To “ginger up” means to get enthused about something, and we have plenty to be excited about when it comes to what fresh ginger can do for our health.
From ancient Indian medical wisdom in the treatises of Ayurveda, Samhitas reverently refer to ginger as “the universal medicine”. Even 5000 years ago, those Indians knew their stuff. So did the Chinese, as Confucius also recognized ginger’s healing powers. Over in ancient Rome, ginger was a symbol of wealth and fertility, and by the 13th century, Romans grated, powdered, dried and shipped the fresh root throughout the known world making them players in the global spice trade. The reverence in which ancient cultures held this root and herb (yes, it is both) is due to the fact that ancient health wisdom traditions, like Ayurveda and Chinese medicine, have long understood how the root of all disease stems from inflammation, and it all starts in the gut.
The reality is that ginger treats all manner of systemic inflammation, indubitably making it a comprehensive boon for our health. This process all starts because ginger assists with digestion thereby inhibiting the inception of disease states in the body by stunting the activity of prostaglandins, a group of hormones responsible for inflammation.
INFLAMMATION AND DISEASE
And no wonder ginger is such a marvelous inflammation warrior. Ginger is a member of the same plant family as cardamom and turmeric, and by now we are all pretty familiar with the wonders of curcumin, including its anti-aging properties and its ability to protect our immune system.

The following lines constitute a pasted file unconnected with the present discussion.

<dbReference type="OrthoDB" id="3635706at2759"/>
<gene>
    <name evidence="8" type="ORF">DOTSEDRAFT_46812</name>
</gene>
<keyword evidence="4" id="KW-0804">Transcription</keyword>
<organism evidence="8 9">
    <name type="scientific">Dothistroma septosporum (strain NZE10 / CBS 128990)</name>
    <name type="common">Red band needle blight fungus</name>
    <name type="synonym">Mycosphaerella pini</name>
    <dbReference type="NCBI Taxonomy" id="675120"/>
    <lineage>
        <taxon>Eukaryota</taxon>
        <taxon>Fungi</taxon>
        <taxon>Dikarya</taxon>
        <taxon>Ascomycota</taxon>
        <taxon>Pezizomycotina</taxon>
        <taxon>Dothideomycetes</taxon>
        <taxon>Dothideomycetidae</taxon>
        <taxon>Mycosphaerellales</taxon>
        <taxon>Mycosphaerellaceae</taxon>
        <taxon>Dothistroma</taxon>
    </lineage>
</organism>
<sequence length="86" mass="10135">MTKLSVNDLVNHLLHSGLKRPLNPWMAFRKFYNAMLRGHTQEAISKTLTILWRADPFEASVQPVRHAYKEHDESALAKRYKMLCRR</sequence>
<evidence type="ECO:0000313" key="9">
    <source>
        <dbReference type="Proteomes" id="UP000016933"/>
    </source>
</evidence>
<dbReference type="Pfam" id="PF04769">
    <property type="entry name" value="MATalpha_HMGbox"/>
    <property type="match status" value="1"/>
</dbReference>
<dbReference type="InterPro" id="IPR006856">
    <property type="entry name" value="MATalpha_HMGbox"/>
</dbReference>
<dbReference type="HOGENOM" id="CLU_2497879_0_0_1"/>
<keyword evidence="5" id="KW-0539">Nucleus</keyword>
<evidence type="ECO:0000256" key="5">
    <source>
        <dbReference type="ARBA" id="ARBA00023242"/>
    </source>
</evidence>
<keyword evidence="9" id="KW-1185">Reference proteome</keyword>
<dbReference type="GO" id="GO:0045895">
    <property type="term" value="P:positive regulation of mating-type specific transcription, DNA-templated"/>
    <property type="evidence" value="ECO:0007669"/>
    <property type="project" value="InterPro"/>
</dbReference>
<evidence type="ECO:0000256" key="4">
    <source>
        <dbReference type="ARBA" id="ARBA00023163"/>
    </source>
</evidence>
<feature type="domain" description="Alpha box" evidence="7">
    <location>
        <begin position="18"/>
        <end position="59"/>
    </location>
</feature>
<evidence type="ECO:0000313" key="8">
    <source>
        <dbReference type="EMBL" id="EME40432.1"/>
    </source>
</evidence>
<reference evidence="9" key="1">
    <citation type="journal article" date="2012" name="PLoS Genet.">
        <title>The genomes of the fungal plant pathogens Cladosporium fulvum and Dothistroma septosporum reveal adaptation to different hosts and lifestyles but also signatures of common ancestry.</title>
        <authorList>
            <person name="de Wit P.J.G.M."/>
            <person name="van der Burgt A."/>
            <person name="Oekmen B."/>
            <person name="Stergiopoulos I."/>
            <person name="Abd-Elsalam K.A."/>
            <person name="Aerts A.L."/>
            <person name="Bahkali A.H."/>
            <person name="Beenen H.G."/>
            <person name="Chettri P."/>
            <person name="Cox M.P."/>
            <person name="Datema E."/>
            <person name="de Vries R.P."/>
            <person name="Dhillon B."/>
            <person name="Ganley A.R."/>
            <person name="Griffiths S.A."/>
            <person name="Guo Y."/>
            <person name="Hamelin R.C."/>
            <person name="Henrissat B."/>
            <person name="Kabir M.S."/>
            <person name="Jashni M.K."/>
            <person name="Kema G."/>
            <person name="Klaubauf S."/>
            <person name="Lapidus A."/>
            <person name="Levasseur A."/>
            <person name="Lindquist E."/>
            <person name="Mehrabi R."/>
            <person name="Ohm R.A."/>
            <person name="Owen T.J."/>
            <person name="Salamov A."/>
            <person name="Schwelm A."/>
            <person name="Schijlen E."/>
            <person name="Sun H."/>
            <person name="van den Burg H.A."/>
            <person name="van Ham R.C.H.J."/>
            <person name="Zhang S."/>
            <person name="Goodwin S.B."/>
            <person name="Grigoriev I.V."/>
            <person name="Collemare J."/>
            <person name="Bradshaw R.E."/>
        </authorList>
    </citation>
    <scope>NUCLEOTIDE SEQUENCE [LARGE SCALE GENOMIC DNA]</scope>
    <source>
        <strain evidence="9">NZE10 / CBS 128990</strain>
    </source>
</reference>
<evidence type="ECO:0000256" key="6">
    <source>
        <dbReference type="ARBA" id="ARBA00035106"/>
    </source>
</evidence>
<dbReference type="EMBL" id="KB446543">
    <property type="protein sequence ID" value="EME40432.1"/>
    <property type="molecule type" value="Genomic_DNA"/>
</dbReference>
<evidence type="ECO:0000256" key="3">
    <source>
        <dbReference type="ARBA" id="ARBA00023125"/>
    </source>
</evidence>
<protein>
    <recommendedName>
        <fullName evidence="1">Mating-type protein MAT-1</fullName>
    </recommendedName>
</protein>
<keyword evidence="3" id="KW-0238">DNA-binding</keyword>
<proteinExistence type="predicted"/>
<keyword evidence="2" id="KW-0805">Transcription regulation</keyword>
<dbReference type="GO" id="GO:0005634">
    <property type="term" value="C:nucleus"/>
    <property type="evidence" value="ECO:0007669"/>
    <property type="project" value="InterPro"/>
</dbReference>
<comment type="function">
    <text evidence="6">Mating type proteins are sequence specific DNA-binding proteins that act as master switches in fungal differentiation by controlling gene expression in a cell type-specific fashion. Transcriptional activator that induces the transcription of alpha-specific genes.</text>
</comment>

Let’s look more closely at ginger’s role in inflammation. Systemic inflammation finds its root in the gut first due to poorly digested foods and/or foods that have bypassed the gut due to perforations in the lining due to ulcers, allergies and autoimmune issues. Gut permeability also can result from stress or bacterial infections such as h. pylori which can lead to ulcers and lowered immunity. Some of the culprits in our diet that lead to inflammation include omega-6 oils like corn, soy, trans fats, and even some supposed good guys like omega-3 rich canola oil. Got inflammation? Get rid of those guys!
Pasteurized dairy products also can cause gut issues, as can refined carbohydrates and conventional meat that is fed the majority of our country’s antibiotics. This livestock practice, which keeps down the price of meat, has given rise to some super bugs.
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Returning to an Ayurvedic perspective, ginger is a humble, homegrown super food. It is wonderful for digestion due to its rajasic or stimulating nature; it brings needed heat and wakes up the taste buds on your tongue. Ginger activates the salivary glands, which actually notify your stomach to secrete more digestive juices, making digestion more efficient thereby improving our absorption of nutrients. Ginger has also been shown to increase insulin sensitivity, making it a great addition to your diet for anyone struggling with diabetes or attempting to curb weight gain.
All you need is a single teaspoon of ginger taken with salt before each meal to stoke your gut fire. This practice also improves peripheral circulation and warms up the body, reducing feelings of cold and pain by pumping up the micro-circulatory channels to the skin. When all those channels are working, it helps your body clear away sinus congestion, phlegm and even can reduce the length of a cough.